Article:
In addition to security and safety, a well-constructed roof could easily transform or enhance the look of your home. Asphalt shingles are a great value to homeowners looking for an inexpensive roofing option, but their widespread use could deter those seeking a more distinctive option. Clay and slate are durable materials, but they can be heavier and more expensive than other shingles. While wood shakes and shingles aren’t as expensive as slate and clay, they can be dangerous in areas that are at extreme risk of fire. In response to these types of issues, roofing manufacturers have started using nontraditional roofing materials to provide homeowners with alternatives to traditional roofing options without sacrificing style and design.

Architectural Roofing Shingles

By mimicking the look of other roofing materials, architectural roofing shingles deliver distinctive and dramatic roofs to homeowners seeking affordable roofing options. Also known as laminate and dimensional shingles, this material provides homeowners living in fire zones with the look of wood shakes or shingles while still complying with city fire codes, and homeowners who have always dreamed of a slate or clay roof can replicate the look without paying an arm and a leg. Since architectural roofing shingles are made from materials that are lighter than slate and clay, roofing frames will not have to be reinforced before installing the roof.

Metal Roofs

Metal roofs typically conjure up thoughts of commercial and industrial buildings. However, recent changes in how metal panels and shingles are designed have placed metal roofing in the forefront of homeowners’ minds. The metal roofs of today offer a variety of choices for homeowners looking to set their house apart from others. Metal roofs are available in vertical panels—a style that’s commonly found on commercial and industrial buildings—as well as shingles that closely mimic the look of slate, wood, and clay tiles.

Synthetic Slate Roofing Shingles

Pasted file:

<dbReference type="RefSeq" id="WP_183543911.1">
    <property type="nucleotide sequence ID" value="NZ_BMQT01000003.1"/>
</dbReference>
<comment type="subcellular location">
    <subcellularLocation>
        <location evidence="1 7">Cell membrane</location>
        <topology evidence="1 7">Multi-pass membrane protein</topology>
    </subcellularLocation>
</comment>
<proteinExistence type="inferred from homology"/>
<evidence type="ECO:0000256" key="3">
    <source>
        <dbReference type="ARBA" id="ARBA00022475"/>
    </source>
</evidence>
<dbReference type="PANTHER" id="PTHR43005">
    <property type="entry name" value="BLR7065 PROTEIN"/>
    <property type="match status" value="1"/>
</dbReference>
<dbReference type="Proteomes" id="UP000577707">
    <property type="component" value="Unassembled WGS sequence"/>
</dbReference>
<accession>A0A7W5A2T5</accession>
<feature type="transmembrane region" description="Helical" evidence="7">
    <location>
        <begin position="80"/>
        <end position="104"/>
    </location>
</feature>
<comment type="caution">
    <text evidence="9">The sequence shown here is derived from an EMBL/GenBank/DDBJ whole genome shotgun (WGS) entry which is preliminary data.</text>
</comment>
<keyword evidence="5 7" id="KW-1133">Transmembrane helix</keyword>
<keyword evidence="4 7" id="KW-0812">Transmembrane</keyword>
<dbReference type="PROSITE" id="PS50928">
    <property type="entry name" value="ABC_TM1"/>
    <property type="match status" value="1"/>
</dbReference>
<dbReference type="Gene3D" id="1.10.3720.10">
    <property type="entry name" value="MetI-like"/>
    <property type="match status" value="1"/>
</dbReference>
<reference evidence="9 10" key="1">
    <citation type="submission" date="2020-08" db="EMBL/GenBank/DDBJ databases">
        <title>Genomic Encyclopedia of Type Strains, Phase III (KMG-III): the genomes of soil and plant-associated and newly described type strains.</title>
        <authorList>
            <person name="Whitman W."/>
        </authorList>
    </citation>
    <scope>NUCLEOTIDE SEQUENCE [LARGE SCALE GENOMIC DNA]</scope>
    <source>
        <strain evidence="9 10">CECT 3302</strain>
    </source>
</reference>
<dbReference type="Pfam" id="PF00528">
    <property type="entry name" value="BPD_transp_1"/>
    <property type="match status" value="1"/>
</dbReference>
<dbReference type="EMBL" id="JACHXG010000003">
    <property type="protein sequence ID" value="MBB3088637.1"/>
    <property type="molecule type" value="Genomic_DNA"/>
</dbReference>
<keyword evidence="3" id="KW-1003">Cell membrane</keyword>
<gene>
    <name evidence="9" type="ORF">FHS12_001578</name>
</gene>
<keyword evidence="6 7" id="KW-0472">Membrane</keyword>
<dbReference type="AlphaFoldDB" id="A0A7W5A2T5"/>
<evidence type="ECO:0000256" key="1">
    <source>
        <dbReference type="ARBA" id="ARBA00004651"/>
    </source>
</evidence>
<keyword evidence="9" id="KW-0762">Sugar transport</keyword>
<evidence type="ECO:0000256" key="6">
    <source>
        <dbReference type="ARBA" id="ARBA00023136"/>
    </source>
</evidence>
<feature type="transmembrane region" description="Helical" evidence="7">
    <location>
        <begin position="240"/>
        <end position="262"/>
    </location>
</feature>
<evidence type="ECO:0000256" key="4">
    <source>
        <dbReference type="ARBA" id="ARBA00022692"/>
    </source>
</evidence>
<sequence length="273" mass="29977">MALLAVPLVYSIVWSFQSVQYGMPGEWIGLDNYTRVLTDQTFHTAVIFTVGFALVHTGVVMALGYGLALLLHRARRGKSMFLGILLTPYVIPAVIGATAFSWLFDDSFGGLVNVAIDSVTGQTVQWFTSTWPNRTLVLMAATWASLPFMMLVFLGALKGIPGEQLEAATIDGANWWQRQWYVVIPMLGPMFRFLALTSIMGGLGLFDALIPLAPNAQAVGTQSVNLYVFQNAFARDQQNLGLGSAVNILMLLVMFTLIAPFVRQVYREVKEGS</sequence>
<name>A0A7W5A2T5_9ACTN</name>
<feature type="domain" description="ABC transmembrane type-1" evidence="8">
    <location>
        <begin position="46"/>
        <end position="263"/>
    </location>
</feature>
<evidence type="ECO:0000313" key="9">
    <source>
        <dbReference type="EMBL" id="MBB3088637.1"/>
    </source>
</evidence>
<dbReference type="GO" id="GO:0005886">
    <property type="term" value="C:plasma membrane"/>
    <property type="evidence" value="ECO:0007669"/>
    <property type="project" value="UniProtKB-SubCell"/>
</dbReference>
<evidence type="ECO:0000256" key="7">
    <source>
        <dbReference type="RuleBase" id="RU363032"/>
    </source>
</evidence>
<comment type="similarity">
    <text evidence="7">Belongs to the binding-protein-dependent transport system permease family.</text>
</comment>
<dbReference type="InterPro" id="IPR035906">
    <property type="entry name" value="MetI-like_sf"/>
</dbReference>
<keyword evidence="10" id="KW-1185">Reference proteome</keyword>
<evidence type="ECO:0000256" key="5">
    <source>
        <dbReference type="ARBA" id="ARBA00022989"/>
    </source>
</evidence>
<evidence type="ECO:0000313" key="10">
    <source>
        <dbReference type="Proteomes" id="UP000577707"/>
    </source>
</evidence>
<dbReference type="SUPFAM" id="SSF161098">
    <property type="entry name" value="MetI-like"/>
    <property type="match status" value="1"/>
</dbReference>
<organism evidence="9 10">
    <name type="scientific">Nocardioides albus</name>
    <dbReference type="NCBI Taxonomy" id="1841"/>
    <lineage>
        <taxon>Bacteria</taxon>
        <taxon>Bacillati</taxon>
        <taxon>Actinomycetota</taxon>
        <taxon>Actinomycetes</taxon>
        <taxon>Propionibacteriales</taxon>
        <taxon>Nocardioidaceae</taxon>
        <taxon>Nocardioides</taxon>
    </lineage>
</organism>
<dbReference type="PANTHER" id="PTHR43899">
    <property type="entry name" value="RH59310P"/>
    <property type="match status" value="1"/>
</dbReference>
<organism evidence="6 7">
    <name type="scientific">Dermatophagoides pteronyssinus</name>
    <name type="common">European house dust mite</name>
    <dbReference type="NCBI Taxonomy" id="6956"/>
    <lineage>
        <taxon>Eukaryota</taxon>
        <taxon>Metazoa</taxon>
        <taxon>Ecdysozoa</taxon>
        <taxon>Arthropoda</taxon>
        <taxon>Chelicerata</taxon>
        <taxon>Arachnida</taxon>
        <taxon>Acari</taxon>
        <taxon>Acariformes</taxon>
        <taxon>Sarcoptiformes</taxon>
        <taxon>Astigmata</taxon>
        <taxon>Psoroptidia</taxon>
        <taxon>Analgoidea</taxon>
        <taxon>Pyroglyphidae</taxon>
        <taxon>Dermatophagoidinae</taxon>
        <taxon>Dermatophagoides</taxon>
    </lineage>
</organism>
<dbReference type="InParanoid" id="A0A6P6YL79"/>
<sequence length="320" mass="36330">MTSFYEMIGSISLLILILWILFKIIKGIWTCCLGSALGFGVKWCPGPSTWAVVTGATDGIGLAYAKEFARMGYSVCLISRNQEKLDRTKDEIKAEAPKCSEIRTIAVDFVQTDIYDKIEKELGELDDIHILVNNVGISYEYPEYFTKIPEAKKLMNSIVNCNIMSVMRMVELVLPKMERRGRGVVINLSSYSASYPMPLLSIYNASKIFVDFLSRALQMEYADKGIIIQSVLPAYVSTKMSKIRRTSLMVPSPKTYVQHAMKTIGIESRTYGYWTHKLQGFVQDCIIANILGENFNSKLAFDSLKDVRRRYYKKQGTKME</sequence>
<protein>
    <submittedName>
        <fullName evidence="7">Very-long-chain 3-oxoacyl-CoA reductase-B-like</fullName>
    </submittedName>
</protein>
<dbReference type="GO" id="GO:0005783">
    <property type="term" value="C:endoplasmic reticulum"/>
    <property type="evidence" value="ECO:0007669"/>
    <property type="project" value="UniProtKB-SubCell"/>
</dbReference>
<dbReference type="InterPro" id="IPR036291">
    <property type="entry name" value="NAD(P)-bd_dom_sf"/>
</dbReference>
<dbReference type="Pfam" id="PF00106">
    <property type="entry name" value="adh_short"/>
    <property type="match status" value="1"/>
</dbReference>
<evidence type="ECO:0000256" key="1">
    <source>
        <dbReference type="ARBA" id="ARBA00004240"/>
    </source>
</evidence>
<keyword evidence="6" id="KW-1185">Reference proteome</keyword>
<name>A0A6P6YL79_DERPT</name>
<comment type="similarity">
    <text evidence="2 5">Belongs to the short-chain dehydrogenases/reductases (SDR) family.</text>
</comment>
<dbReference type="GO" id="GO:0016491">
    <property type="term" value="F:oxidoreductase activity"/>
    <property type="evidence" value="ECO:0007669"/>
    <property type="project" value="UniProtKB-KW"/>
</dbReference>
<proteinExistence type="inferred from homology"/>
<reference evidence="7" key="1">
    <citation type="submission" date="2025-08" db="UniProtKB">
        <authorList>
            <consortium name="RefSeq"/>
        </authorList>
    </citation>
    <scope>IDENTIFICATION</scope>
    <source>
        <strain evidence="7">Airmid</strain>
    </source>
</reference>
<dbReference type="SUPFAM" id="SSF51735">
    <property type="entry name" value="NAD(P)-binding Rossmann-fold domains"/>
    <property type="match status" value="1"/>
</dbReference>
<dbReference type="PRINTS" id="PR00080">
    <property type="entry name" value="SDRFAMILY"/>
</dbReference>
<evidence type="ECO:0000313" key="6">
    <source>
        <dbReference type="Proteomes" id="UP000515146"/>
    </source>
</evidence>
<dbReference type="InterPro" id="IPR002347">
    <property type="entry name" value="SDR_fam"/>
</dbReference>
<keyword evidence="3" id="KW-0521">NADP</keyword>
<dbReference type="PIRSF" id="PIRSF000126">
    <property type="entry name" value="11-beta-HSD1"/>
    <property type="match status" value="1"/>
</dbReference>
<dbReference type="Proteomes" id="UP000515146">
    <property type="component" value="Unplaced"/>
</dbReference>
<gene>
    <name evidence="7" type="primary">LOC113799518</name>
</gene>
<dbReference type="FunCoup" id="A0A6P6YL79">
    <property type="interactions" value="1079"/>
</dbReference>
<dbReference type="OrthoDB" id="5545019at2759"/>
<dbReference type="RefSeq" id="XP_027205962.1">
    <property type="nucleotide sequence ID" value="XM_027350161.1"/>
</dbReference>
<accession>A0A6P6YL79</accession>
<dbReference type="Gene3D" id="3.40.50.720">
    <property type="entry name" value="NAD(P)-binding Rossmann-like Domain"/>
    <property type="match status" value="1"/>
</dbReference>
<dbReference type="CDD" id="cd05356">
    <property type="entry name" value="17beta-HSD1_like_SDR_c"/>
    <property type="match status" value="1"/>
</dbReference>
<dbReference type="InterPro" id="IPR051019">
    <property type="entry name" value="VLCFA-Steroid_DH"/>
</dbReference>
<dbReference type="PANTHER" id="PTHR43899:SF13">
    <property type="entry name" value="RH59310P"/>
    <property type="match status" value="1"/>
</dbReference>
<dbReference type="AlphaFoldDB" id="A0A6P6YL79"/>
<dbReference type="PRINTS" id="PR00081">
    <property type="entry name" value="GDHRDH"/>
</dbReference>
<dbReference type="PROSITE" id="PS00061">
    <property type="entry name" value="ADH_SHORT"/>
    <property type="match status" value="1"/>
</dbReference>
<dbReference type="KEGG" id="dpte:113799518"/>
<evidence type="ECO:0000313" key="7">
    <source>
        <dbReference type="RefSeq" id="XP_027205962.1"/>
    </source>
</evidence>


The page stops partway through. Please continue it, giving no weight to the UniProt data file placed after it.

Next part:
One of the lightest shingles on the market, synthetic slate roofing shingles are composed of blended and recycled rubber and plastic. Shingles are available in different colors and textures, providing homeowners with a number of options to match the color and style of their home. These shingles can be more expensive than architectural roofing shingles, but they’re a great option for eco-friendly buyers.

Solar Shingles

Innovations in solar technology have led to the creation of lightweight solar shingles as an alternative to bulkier solar panels. Solar shingles can easily be applied to any roofing style, but they blend best on darker roofs since the panels are typically darker in color. Solar shingles are costly, and experts recommend that homeowners take into consideration several factors first, including the pitch of the roof and the amount of sun the roof receives daily. Homeowners should also familiarize themselves with local and federal tax laws for tax credits, rebates, and savings.

Green Roofs

In some areas, homeowners are using organic materials to protect their roofs. Green roofs combine soil, compost, and plants into a living ecosystem that helps lower heating and cooling bills by providing insulation for the house. While plants can absorb some storm water, green roofs work best on a sloped roof, as it aids in eliminating pooling water.

Cool Roofs

Cool roofs reduce heat absorption by reflecting sunlight that conventional roofs cannot. By absorbing less heat, homes can stay cooler in the summer—allowing homeowners to decrease their air conditioning usage. Check out our blog to see if a cool roof will work for your home.

As time marches on, the roofing industry will certainly continue to innovate and introduce new materials. While traditional roofing materials remain popular, newer roofing choices allow homeowners with expensive taste to have their dream look without the cost.

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Sources: Better Homes and Gardens; CertainTeed; EBSCOhost: Planning for New Roofing & Siding—Choosing Roofing & Siding; GAF; San Francisco Chronicle; This Old House.

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